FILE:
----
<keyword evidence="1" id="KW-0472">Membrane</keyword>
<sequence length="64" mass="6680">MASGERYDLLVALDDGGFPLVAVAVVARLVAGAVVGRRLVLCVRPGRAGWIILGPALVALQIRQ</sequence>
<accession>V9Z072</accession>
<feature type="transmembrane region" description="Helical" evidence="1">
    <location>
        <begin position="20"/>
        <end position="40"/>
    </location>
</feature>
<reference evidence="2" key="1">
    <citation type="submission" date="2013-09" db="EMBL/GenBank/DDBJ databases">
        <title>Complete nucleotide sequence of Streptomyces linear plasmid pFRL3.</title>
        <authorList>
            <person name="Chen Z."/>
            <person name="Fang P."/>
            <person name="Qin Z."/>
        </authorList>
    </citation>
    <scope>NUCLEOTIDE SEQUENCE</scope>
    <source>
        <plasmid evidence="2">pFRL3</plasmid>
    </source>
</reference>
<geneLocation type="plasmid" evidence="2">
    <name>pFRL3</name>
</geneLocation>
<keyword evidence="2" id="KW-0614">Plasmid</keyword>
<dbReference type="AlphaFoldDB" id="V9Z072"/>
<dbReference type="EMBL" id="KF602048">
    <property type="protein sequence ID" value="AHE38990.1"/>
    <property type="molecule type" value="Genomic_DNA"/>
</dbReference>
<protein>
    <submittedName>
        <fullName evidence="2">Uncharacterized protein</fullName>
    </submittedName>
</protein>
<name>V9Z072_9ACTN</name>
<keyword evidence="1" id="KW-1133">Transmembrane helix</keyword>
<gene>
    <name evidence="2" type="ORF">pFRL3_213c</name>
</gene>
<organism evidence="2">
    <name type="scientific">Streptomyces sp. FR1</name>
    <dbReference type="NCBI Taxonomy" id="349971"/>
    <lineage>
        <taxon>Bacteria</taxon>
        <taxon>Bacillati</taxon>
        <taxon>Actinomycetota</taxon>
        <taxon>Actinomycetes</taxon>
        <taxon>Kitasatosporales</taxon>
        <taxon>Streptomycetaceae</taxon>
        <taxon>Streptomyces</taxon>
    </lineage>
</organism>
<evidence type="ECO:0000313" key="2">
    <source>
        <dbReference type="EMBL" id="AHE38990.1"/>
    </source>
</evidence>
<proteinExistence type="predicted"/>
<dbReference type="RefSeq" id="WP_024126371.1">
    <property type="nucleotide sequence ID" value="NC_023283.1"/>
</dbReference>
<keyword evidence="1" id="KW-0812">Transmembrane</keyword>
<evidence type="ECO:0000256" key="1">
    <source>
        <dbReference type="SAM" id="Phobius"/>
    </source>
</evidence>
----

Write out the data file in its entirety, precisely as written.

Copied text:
<keyword evidence="1" id="KW-0472">Membrane</keyword>
<sequence length="64" mass="6680">MASGERYDLLVALDDGGFPLVAVAVVARLVAGAVVGRRLVLCVRPGRAGWIILGPALVALQIRQ</sequence>
<accession>V9Z072</accession>
<feature type="transmembrane region" description="Helical" evidence="1">
    <location>
        <begin position="20"/>
        <end position="40"/>
    </location>
</feature>
<reference evidence="2" key="1">
    <citation type="submission" date="2013-09" db="EMBL/GenBank/DDBJ databases">
        <title>Complete nucleotide sequence of Streptomyces linear plasmid pFRL3.</title>
        <authorList>
            <person name="Chen Z."/>
            <person name="Fang P."/>
            <person name="Qin Z."/>
        </authorList>
    </citation>
    <scope>NUCLEOTIDE SEQUENCE</scope>
    <source>
        <plasmid evidence="2">pFRL3</plasmid>
    </source>
</reference>
<geneLocation type="plasmid" evidence="2">
    <name>pFRL3</name>
</geneLocation>
<keyword evidence="2" id="KW-0614">Plasmid</keyword>
<dbReference type="AlphaFoldDB" id="V9Z072"/>
<dbReference type="EMBL" id="KF602048">
    <property type="protein sequence ID" value="AHE38990.1"/>
    <property type="molecule type" value="Genomic_DNA"/>
</dbReference>
<protein>
    <submittedName>
        <fullName evidence="2">Uncharacterized protein</fullName>
    </submittedName>
</protein>
<name>V9Z072_9ACTN</name>
<keyword evidence="1" id="KW-1133">Transmembrane helix</keyword>
<gene>
    <name evidence="2" type="ORF">pFRL3_213c</name>
</gene>
<organism evidence="2">
    <name type="scientific">Streptomyces sp. FR1</name>
    <dbReference type="NCBI Taxonomy" id="349971"/>
    <lineage>
        <taxon>Bacteria</taxon>
        <taxon>Bacillati</taxon>
        <taxon>Actinomycetota</taxon>
        <taxon>Actinomycetes</taxon>
        <taxon>Kitasatosporales</taxon>
        <taxon>Streptomycetaceae</taxon>
        <taxon>Streptomyces</taxon>
    </lineage>
</organism>
<evidence type="ECO:0000313" key="2">
    <source>
        <dbReference type="EMBL" id="AHE38990.1"/>
    </source>
</evidence>
<proteinExistence type="predicted"/>
<dbReference type="RefSeq" id="WP_024126371.1">
    <property type="nucleotide sequence ID" value="NC_023283.1"/>
</dbReference>
<keyword evidence="1" id="KW-0812">Transmembrane</keyword>
<evidence type="ECO:0000256" key="1">
    <source>
        <dbReference type="SAM" id="Phobius"/>
    </source>
</evidence>